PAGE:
Finding A Rhythm
The sounds of children playing filled the Chapel Hill Boys & Girls Club. As his peers opened drawers of Legos and ran on the playground, Rea’Shaun sat atop his cajon, ready for his music lesson.
Rea’Shaun and his teacher, David Ingrassia, have been working together through UNC’s chapter of Musical Empowerment since September of 2018.
Ingrassia, a senior, loves playing the drums and hopes to pass that love on to his student. Although Rea’Shaun likes to joke around with Ingrassia, he enjoys his music lessons.
For Ingrassia, playing drums is a social activity.
“It attracts the attention of everyone else so it’s not just like a keep-to-myself instrument. It’s like I can express it with everyone,” Ingrassia said. “He [Rea’Shaun] has fun showing his friends when I’m not paying attention. He hops on and tries to show his friends all cool stuff.”
Rea’Shaun’s friends watched him drum barefoot on the cajon during his lesson. He counted “One, Two, Three, Four” out loud to the beat of Ingrassia’s ukulele strumming. Ingrassia high-fived him when he successfully alternated hands.
The pair used a variety of techniques to keep the lesson interesting.
Ingrassia drew a human face on his hand, using his pointer finger and thumb to mimic the motion of a mouth opening and closing. Rea’Shaun repeatedly punched Ingrassia’s hands in a playful manner.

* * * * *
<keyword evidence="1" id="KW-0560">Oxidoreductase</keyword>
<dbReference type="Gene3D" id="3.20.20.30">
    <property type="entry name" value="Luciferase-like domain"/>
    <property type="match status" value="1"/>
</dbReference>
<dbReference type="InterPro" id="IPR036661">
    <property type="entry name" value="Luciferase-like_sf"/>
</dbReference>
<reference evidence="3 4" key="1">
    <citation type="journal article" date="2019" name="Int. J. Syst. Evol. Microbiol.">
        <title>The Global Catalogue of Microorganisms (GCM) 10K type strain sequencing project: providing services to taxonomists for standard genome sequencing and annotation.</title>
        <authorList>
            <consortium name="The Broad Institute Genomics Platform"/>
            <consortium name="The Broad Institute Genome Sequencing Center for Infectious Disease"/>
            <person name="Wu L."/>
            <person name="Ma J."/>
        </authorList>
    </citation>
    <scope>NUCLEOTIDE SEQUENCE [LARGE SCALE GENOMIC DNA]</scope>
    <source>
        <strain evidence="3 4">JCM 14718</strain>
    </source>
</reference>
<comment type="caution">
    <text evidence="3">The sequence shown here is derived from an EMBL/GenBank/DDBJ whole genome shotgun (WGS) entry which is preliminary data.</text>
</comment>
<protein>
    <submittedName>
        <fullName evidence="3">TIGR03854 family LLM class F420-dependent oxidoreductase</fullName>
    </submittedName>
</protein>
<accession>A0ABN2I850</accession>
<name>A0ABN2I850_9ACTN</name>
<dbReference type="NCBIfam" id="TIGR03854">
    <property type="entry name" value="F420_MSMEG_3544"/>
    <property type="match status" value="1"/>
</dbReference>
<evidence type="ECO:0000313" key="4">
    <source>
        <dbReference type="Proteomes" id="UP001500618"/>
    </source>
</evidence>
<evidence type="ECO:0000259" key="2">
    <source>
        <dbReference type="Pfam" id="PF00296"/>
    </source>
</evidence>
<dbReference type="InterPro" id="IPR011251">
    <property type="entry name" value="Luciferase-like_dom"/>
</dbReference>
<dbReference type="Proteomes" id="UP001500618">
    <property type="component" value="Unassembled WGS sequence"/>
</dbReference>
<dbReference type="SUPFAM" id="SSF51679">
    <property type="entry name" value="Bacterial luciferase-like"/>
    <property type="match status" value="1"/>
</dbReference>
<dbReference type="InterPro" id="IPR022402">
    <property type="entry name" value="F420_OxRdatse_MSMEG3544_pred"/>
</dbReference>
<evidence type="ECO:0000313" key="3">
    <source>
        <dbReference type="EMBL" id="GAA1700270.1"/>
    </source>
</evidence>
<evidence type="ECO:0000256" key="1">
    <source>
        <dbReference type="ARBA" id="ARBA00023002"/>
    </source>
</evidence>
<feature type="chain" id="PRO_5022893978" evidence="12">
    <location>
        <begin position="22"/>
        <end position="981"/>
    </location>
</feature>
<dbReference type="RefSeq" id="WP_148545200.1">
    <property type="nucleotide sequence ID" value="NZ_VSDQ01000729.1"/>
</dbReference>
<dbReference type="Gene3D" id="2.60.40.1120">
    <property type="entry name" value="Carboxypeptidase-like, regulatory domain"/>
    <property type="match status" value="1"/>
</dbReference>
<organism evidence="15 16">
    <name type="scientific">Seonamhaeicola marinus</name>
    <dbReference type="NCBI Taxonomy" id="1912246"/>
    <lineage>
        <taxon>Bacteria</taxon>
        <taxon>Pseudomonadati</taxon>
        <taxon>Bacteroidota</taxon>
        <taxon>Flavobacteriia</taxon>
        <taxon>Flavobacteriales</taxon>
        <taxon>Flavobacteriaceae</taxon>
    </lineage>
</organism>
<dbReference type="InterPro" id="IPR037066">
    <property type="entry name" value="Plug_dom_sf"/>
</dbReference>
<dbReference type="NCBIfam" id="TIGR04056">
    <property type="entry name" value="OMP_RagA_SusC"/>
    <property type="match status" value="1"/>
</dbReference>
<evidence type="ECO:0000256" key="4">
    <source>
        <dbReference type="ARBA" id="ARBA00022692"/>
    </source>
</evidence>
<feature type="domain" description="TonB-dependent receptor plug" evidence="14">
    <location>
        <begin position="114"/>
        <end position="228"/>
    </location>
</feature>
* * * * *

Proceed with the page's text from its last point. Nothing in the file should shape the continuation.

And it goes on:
Ingrassia’s hand praised Rea’Shaun in a high-pitched voice when he drummed successfully. “Good job! You did it!” Ingrassia’s hand said. Ingrassia also used a whiteboard to draw out rhythms.
Rea’Shaun’s favorite part of being Ingrassia’s student is that they get to play tag outside.
“He’s weak at tag,” Rea’Shaun said. “He can never tag me.”
When asked why he enjoys playing drums, Rea’Shaun said he enjoys the speed.
“You can actually do it fast,” Rea’Shaun said. "What sense does that make?” interjected Rea’Shaun’s mother, Irma.
Irma, who was born in St. Thomas, U. S. Virgin Islands, said Rea-Shaun has shown great improvement since last year. She signed her son up for after-school programming at The Boys & Girls Club because of her work schedule.
“I have put him in the after school basically because before last year I didn’t have all the time,” Irma said. “I was coming home all kind of hours.”
Although most student-teacher pairs host lessons at the University United Methodist Church, Ingrassia drives to The Boys & Girls Club weekly and takes extra time to play with Rea’Shaun.
Irma is not afraid to tease her son. Before Ingrassia could answer a question about the hardest part of being a teacher, she interjected.
“Dealing with Rea’Shaun,” Irma said.
When asked how long he had been working with Ingrassia, Rea’Shaun said a month, even though they have been working together for over a year.
“Rea-Shaun will tell you all kinds of things,” Irma said, smiling.
Irma enrolled Rea’Shaun in Musical Empowerment because he was diagnosed with a medical condition, which could complicate the process of breaking a bone while playing sports.
“There is other stuff that he can do. So, I was like ‘Drumming, music – something – so he can not be out here getting in trouble,” Irma said. “Even though he tell you he don’t like drumming – he will be home making so much noise. I mean it’ll be annoying at times but it’s cool to hear him play.”